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Nikon D750 | 20mm | f/6.3 | 1/320 | ISO 100

Piazzetta del Ser Barghesano

Just a few steps to the right and I got another shot of the castle with this sign in the foreground. It reads:

Piazzetta del Ser Barghesano
Donata ai Barghigiani
Dalla famiglia Lorenzini
In memoria di Emilio

Ser Barghesano invented the mechanical winder for spinning silk in the 1200s which was the main trade of this town.

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Nikon D750 | 20mm | f/9 | 1/320 | ISO 100

When we turned to continue walking up to the castle, there was a dog sitting outside on a patio watching us. He didn’t bark at all and then started looking up the hill. Curtis got this great shot of him.

Nikon D700 | 120mm | f/7.1 | 1/800 | ISO 1000

I love this image Curtis captured of this small statue of the Virgin Mary and a plaque in the building’s niche.

Nikon D700 | 105mm | f/7.1 | 1/800 | ISO 200

Peeking Over

We were on the long winding (and steep!) road leading up to the castle. Curtis went over to the stone wall to peek over the side. You can see a wrought iron handrail attached to the side of the path. I was proud that I did not need to use it.

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Nikon D750 | 20mm | f/9 | 1/250 | ISO 100

Steps to the Duomo

As we turned the corner of the road, we could see that we were almost to the castle. Blooming roses lined the right side with beautiful bushes and trees on either side.

Italy travel street photographer

Nikon D750 | 20mm | f/9 | 1/250 | ISO 100

Curtis’s version… I like his composition a little better than mine.

Nikon D700 | 24mm | f/7.1 | 1/800 | ISO 200

Duomo di Barga

We reached the top of the road and I stopped to snap a photo of the plaque adorning the wall of the Duomo di Barga, also known as the Collegiate Church of San Cristoforo, Barga. The inscription reads:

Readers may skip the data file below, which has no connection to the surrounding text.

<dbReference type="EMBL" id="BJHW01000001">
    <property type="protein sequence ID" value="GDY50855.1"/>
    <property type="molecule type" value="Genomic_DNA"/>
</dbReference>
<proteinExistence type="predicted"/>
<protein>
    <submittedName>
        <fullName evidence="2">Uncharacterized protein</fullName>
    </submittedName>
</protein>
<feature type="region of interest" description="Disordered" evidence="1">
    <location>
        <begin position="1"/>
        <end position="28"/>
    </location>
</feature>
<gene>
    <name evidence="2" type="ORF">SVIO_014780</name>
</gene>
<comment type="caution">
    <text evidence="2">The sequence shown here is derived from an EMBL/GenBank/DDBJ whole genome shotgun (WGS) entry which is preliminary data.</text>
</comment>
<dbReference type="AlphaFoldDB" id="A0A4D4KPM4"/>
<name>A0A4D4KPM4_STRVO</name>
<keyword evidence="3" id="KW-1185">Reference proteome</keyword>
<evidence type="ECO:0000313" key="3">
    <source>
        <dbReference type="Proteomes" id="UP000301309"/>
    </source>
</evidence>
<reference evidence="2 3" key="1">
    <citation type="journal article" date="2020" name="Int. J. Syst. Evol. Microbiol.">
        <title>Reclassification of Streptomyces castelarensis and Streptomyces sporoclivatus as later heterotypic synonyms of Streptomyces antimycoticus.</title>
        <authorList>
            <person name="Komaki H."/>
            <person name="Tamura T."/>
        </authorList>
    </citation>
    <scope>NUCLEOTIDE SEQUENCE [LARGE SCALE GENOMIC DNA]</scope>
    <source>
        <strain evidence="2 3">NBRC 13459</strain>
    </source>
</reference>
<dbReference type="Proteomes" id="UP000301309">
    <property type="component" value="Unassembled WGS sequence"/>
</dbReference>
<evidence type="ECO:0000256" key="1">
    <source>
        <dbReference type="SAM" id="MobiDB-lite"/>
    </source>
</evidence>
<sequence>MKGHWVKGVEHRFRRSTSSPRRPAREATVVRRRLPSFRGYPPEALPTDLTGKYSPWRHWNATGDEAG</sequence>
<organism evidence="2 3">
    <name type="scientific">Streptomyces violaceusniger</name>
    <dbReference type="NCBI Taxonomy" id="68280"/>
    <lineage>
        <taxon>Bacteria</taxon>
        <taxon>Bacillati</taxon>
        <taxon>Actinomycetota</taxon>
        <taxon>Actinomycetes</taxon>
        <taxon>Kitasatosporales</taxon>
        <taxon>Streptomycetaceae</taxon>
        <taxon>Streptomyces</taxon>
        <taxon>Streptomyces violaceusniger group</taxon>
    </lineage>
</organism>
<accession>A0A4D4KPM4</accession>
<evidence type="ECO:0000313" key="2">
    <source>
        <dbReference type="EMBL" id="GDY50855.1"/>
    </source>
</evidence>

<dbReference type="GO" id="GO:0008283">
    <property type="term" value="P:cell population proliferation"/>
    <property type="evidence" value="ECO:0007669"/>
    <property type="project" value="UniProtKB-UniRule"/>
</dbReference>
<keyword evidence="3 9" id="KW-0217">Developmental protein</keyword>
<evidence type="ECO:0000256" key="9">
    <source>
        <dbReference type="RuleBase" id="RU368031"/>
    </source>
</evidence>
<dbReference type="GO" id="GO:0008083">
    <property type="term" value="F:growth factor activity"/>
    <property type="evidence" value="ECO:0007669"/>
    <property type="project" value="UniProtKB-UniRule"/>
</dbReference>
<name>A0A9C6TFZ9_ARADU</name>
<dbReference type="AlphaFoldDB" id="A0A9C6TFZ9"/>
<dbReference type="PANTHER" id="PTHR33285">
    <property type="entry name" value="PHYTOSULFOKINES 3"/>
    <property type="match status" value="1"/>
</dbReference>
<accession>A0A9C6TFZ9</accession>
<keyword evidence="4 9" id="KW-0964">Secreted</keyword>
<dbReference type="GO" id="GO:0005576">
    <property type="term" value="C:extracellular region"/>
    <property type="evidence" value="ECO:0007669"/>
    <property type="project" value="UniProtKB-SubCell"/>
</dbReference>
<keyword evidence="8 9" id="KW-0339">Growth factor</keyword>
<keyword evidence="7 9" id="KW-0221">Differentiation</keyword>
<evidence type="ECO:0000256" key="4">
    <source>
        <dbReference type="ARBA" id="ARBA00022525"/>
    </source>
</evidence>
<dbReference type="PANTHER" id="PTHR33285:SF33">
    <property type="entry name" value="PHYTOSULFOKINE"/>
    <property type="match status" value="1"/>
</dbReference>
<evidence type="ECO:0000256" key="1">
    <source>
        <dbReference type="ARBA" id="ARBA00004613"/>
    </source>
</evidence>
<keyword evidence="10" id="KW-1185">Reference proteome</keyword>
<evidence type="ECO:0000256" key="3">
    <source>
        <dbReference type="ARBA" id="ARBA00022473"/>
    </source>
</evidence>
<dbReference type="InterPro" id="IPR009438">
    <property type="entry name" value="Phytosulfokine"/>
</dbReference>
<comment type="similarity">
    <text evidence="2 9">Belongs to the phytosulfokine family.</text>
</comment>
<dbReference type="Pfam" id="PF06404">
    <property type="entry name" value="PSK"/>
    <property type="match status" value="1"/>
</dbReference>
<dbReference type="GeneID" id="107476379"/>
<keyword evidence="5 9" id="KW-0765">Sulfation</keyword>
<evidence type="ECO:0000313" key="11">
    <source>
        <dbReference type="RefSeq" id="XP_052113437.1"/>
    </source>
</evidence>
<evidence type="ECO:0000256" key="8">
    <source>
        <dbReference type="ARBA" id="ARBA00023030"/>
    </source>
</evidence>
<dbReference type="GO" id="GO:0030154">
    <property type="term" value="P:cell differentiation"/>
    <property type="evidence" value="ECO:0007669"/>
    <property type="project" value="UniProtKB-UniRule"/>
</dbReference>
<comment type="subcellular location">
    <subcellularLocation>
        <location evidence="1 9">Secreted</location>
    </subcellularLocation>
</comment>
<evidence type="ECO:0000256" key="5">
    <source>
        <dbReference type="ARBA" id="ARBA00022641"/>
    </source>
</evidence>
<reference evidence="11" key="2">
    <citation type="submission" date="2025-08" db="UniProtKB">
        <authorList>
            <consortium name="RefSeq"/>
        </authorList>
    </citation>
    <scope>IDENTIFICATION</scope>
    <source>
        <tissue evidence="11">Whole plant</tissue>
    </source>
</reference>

IL SUONO DELL’OROLOGIO DELLA TORRE CAMPANARIA
DI QUESTO TEMPIO ROMANICO
ISPIRO AL POETA

GIOVANNI PASCOLI
1855-1912

FIGLIO ADOTTIVO TERRA BARGHIGIANA
I VERSI SUBLIMI DELL LIRICA

“L’ORA DI BARGA”

BARGA 15 OTTOBRE 2006 G. PIA
A CURA DELL’IST. STOR. LUCCHESE SE2.01 BARGA

Loosely translated, it says that the melody of the church bells are inspired by the L’ora di Barga poem written by Giovanni Pascoli, a famous late 19th century poet who lived in this region. In fact, Pascoli’s house was turned into a museum and is at the base of our resort, the Renaissance Tuscany Il Ciocco Resort and Spa.

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Nikon D750 | 20mm | f/5.6 | 1/250 | ISO 100

Approaching the Church

When we reached the castle, we saw the first few tourists of the day. I can’t believe this place isn’t overrun! It’s so beautiful!!! Construction on the castle was started in the 11th century and continued until the 16th century. Built in the Romanesque architecture style, it is made of local limestone and marble. The castle served as a strategic fortress, private residence, and is now a church.

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Nikon D750 | 20mm | f/11 | 1/250 | ISO 100

Curtis got a nice shot of the front of the castle as well.

Nikon D700 | 24mm | f/7.1 | 1/800 | ISO 200

Unassuming Entrance

Compared to St. Peter’s Basilica and many other smaller churches in Rome, the Duomo di Barga has a very plain and unassuming entrance. You see the tiny door and bench on the left of the entrance? I get a great shot of that once we finished touring the inside, shown later in this post.

Italy travel street photographer